Wednesday, November 28, 2012

The Subtle Things That Make a Hunt Memorable

I had the pleasure of being invited on a last minute duck hunt this past weekend with my buddy Robert.  Unlike me, Robert knows a great deal about waterfowl, ducks, geese, decoys, decoy spreads, hunting dogs, calls, quacks and whistles.

The hunt was overall great with 4 hunters taking 18 birds.  There are already meals planned as a result.

But two things really, truly stood out in my mind.  Watching ducks respond to calls, circle the spread a few times while you hold you breath, afraid to move and then finally commit to landing with cupped wings as they glide through the crisp, cool air was truly mesmerizing.  Several times I caught myself stating out loud how beautiful the entire chain of events was.

The other thing which was beautiful to watch was Robert's dog Milo.  Robert has obviously worked a great deal with Milo and it was truly impressive to see the two interact with each other.  Milo's enthusiasm for his role and response to whistles and hand signals helped me forget I did not wear enough clothing for the weather.

It was simply a wonderful day to be alive and with like minded folks.


Milo the Swamp Hound in action!
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A Man in the Woods (and sometimes in a rice field)


Friday, November 16, 2012

Reasons to be Afraid of the Dark

I used to tell myself (and still tell my kids)... "There is no reason to be afraid of the dark. There is nothing in the dark that isn't there in the light".  Of course, there ARE things that ARE there in the light which SHOULD genuinely scare you.  The dark only hides them better.

This past Saturday I had the great fortune to be in the woods before sun up, deer hunting.  The air was cool, the woods were quiet.  It really does not get much better than this.  As usual, I parked the 4-wheeler about 300 yards away from my stand and slowly, quietly walked in.  Usually, I'll place some scent or other attractants around the stand depending on the conditions, wind direction, etc.

This particular stand sits at a 3-way intersection.  After placing my gear in the stand, I walked north to place some scent in that direction and started to head east past the stand for a final scent marking.  The sun was just coming up and it was just light enough to see without a flashlight so I was "running dark", barely able to make out the path.  About 20 yards past the stand, another 30 yards ahead of me, I noticed something that just did not seem quite right.  I thought to myself... "I don't remember there being a big stump right there".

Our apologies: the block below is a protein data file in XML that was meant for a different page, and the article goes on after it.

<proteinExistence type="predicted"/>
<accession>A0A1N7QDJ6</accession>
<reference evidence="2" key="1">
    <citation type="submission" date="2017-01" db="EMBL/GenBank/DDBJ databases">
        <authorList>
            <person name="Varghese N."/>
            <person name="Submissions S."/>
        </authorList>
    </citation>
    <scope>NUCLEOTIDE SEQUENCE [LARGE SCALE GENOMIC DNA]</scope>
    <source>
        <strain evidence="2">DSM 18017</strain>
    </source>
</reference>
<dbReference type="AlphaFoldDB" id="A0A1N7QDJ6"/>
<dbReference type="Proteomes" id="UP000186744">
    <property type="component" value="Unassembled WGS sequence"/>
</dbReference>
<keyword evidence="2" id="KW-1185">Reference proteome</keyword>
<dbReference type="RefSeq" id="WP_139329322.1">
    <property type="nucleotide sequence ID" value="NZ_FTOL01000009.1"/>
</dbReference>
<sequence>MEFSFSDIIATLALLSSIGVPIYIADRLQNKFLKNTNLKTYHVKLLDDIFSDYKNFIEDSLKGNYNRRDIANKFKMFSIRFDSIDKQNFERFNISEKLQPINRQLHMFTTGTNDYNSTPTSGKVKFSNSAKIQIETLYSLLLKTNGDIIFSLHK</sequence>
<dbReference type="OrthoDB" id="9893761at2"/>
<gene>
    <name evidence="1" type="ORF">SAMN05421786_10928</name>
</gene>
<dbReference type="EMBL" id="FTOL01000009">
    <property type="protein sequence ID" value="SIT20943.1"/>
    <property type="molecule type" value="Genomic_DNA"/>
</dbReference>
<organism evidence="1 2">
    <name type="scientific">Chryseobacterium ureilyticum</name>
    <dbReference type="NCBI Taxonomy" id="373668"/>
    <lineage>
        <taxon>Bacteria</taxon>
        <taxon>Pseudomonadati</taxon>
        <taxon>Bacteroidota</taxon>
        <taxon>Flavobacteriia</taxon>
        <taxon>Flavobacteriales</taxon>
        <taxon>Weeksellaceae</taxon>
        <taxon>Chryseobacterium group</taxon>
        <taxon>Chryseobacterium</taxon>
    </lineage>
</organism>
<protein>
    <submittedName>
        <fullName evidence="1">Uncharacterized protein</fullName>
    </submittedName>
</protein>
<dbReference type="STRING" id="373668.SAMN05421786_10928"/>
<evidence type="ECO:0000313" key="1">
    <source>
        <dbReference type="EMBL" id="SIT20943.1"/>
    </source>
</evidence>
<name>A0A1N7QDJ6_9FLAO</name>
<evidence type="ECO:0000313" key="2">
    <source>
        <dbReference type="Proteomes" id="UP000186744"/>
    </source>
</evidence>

And then the stump moved.

Quicker than a politician back-peddling on a lie, I did an abrupt aboutface and hauled my carcass into the safety of the stand.  A few minutes later, with enough light to see, the stump had morphed into several stumps.  There was a group of feral hogs milling around, eating acorns generally being pigs.  I reviewed the menu options, looking for a perfect sized meat-hog for the cooler when something else moved into view.  There, at the back of the sounder was a much bigger pig.  It was a boar.  A really big boar.

I mentally switched from meat haul to eradication mode.  The hogs moved a bit closer and finally, at about 30 yards, I had a clear shot of the boar.  Unfortunately, I forgot that a hog's cervical spine (i.e. neck) dips down when I aimed.  The bullet hit him high, paralyzing but not killing him.

I should have shot again immediately but I was, after all, deer hunting and did not want to make any additional noise.  He was down and bleeding.  I waited, assuming he would bleed out soon and it would all be over.  Some time later though, he would still occasionally move a leg or his head.

Brandishing the largest knife I owned, I slowly climbed down from the stand (with my rifle over my shoulder) and slowly crept up on the boar who was facing away from me.  I'd seen this done dozens of times before on the Discovery Channel...  I'd just slip up, insert the knife between his ribs and finish him off.  He was, after all, very near dead.  

Apparently, this boar was NOT a fan of the Discovery Channel and had not read the same script.  Instead of laying there nearly dead, when he heard my footsteps about about 8 feet, he whipped his head around, looked me in the eyes and LOUDLY started snapping his jaws and flashing his tusks, trying to scare me.

And I'm not too proud to admit... it worked.  

The last 3 sounds the boar heard were (i) urine running down my leg, (ii) my thumb nail breaking as I switched off the safety and (iii) the muzzle blast of a .270 at point blank range.  I'm pretty sure he did not hear the shaking that started afterwards.



I've not decided yet if I need to find a closer parking spot for future hunts.

+++++

A Man in the Woods